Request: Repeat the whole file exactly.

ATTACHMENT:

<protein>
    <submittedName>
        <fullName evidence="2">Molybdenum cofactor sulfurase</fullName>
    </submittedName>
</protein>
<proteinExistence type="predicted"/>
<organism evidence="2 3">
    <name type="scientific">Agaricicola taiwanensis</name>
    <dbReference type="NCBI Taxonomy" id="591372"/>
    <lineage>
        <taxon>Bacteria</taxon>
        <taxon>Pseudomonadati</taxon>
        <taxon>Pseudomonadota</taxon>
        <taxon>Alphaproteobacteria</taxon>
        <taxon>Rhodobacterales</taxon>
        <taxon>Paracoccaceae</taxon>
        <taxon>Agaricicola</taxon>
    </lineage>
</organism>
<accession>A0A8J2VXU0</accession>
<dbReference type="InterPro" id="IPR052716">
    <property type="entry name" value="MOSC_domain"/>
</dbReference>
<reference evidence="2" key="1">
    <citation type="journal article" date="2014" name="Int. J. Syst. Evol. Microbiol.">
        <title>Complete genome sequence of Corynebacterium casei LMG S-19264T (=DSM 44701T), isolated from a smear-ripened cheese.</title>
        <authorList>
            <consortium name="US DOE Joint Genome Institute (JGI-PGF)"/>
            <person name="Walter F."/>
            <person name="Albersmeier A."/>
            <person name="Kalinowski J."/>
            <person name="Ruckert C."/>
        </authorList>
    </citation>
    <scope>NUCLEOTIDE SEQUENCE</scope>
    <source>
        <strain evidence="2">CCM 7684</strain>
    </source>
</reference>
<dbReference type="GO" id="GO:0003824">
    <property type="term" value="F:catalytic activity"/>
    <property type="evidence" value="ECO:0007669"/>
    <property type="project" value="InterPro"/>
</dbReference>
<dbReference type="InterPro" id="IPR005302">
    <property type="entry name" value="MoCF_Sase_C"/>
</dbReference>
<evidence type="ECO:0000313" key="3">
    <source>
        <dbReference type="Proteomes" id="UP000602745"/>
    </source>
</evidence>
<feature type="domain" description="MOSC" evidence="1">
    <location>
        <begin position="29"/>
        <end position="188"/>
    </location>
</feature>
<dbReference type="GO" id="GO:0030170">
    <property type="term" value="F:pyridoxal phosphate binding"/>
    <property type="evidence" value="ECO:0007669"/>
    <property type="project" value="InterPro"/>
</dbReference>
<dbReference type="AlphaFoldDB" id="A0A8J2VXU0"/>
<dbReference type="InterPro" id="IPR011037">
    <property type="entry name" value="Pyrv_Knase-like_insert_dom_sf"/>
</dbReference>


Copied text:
<protein>
    <submittedName>
        <fullName evidence="2">Molybdenum cofactor sulfurase</fullName>
    </submittedName>
</protein>
<proteinExistence type="predicted"/>
<organism evidence="2 3">
    <name type="scientific">Agaricicola taiwanensis</name>
    <dbReference type="NCBI Taxonomy" id="591372"/>
    <lineage>
        <taxon>Bacteria</taxon>
        <taxon>Pseudomonadati</taxon>
        <taxon>Pseudomonadota</taxon>
        <taxon>Alphaproteobacteria</taxon>
        <taxon>Rhodobacterales</taxon>
        <taxon>Paracoccaceae</taxon>
        <taxon>Agaricicola</taxon>
    </lineage>
</organism>
<accession>A0A8J2VXU0</accession>
<dbReference type="InterPro" id="IPR052716">
    <property type="entry name" value="MOSC_domain"/>
</dbReference>
<reference evidence="2" key="1">
    <citation type="journal article" date="2014" name="Int. J. Syst. Evol. Microbiol.">
        <title>Complete genome sequence of Corynebacterium casei LMG S-19264T (=DSM 44701T), isolated from a smear-ripened cheese.</title>
        <authorList>
            <consortium name="US DOE Joint Genome Institute (JGI-PGF)"/>
            <person name="Walter F."/>
            <person name="Albersmeier A."/>
            <person name="Kalinowski J."/>
            <person name="Ruckert C."/>
        </authorList>
    </citation>
    <scope>NUCLEOTIDE SEQUENCE</scope>
    <source>
        <strain evidence="2">CCM 7684</strain>
    </source>
</reference>
<dbReference type="GO" id="GO:0003824">
    <property type="term" value="F:catalytic activity"/>
    <property type="evidence" value="ECO:0007669"/>
    <property type="project" value="InterPro"/>
</dbReference>
<dbReference type="InterPro" id="IPR005302">
    <property type="entry name" value="MoCF_Sase_C"/>
</dbReference>
<evidence type="ECO:0000313" key="3">
    <source>
        <dbReference type="Proteomes" id="UP000602745"/>
    </source>
</evidence>
<feature type="domain" description="MOSC" evidence="1">
    <location>
        <begin position="29"/>
        <end position="188"/>
    </location>
</feature>
<dbReference type="GO" id="GO:0030170">
    <property type="term" value="F:pyridoxal phosphate binding"/>
    <property type="evidence" value="ECO:0007669"/>
    <property type="project" value="InterPro"/>
</dbReference>
<dbReference type="AlphaFoldDB" id="A0A8J2VXU0"/>
<dbReference type="InterPro" id="IPR011037">
    <property type="entry name" value="Pyrv_Knase-like_insert_dom_sf"/>
</dbReference>